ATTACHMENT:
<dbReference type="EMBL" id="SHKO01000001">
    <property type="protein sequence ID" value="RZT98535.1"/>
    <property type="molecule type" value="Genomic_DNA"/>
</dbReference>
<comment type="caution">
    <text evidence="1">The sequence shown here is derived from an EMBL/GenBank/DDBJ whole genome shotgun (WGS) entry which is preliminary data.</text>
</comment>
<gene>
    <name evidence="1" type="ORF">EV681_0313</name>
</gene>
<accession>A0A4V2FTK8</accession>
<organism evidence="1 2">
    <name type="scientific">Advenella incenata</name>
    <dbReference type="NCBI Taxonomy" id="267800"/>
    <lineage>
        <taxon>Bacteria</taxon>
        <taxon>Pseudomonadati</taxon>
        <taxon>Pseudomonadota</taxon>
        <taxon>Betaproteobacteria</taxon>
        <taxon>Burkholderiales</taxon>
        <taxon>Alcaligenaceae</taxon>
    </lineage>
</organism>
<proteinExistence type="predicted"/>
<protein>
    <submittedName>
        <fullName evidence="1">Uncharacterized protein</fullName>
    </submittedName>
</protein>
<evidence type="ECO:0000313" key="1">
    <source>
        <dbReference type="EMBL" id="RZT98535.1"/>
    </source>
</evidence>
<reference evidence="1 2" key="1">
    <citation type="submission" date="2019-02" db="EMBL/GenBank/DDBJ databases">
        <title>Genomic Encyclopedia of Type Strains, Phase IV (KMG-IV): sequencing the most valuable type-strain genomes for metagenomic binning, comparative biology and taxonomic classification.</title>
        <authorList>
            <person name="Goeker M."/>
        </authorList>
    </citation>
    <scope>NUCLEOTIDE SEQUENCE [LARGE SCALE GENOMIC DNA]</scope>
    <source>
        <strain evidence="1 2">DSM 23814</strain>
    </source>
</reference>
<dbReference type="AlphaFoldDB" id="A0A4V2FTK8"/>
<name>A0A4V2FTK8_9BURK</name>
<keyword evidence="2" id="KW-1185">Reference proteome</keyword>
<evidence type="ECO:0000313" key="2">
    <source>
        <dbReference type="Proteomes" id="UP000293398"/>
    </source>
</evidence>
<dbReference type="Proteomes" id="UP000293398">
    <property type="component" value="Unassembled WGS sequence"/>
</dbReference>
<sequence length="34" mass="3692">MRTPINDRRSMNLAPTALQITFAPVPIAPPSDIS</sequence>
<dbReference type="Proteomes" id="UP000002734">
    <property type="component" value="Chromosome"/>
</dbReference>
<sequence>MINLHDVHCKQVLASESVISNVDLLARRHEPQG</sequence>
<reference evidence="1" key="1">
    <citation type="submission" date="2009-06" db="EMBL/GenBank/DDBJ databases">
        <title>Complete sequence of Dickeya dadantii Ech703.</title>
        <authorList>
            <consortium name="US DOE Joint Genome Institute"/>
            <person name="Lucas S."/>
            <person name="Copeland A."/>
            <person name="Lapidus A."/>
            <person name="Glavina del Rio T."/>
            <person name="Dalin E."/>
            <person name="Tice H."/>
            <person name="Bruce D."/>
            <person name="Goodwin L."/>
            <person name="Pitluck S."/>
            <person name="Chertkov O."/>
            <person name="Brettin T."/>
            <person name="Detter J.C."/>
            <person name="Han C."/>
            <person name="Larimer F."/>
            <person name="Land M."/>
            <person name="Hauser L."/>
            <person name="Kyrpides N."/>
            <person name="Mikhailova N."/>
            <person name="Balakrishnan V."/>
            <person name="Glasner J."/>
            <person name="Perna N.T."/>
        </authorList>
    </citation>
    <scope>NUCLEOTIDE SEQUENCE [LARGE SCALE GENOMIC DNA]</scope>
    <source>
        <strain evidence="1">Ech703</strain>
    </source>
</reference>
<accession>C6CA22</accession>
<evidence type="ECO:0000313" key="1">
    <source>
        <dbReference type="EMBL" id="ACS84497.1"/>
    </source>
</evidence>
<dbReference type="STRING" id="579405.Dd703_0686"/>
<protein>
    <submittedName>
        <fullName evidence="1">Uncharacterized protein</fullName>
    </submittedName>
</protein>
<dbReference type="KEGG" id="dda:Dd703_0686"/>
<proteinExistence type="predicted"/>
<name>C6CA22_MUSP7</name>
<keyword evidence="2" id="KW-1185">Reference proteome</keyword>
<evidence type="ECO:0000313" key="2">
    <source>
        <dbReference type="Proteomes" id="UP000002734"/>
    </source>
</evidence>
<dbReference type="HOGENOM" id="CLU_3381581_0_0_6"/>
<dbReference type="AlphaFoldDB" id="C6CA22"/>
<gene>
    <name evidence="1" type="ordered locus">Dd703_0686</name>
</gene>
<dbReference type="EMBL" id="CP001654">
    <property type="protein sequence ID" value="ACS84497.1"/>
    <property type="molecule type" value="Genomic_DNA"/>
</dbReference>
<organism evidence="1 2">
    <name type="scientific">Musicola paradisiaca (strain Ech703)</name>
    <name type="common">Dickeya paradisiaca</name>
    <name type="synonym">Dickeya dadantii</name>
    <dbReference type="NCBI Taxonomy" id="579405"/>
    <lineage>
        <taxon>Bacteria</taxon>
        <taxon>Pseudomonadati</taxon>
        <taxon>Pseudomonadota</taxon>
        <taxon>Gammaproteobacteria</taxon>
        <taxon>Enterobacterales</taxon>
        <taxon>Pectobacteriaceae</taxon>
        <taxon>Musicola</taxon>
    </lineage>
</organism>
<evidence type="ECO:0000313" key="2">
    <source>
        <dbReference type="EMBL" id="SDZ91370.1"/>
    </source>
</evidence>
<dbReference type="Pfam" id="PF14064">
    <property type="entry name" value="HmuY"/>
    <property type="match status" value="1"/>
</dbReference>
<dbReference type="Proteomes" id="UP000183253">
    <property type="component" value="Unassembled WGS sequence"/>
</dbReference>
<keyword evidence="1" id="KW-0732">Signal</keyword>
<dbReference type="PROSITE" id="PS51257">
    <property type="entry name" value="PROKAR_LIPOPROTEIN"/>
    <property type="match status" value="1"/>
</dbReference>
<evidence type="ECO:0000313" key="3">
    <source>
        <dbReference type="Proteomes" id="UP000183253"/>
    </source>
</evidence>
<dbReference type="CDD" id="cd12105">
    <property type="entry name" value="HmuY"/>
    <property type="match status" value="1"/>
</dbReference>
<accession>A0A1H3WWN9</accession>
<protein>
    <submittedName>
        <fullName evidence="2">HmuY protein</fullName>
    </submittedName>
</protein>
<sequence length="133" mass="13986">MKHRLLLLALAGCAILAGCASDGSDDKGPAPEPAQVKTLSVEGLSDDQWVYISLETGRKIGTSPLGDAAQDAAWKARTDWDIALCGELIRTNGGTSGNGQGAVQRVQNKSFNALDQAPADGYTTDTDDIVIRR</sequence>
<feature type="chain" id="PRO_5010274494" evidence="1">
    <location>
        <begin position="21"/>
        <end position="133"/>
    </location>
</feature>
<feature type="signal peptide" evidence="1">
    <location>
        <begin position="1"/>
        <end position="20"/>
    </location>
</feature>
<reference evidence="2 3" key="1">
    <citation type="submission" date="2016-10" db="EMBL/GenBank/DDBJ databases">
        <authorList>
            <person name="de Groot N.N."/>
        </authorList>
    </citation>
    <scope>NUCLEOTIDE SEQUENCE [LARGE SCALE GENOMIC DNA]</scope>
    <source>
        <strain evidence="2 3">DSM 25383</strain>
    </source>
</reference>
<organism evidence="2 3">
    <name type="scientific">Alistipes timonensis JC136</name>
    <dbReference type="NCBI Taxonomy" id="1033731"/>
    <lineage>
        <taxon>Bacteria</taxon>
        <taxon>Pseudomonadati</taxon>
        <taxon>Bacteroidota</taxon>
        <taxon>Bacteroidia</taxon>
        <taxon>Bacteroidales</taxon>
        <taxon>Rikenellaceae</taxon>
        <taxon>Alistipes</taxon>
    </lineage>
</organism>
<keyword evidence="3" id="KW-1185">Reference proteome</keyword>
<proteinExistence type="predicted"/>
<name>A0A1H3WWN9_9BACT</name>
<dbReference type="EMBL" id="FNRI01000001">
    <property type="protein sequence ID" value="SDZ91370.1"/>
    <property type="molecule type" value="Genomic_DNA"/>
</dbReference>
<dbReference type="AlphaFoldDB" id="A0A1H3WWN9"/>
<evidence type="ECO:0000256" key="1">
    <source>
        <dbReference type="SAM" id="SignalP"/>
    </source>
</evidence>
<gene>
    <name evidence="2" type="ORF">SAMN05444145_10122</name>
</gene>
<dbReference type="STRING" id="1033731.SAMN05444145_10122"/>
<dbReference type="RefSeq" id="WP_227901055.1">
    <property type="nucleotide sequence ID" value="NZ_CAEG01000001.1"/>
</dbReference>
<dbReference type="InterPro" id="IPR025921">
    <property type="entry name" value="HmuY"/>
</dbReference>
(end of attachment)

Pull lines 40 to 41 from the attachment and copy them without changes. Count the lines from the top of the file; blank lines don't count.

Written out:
        </authorList>
    </citation>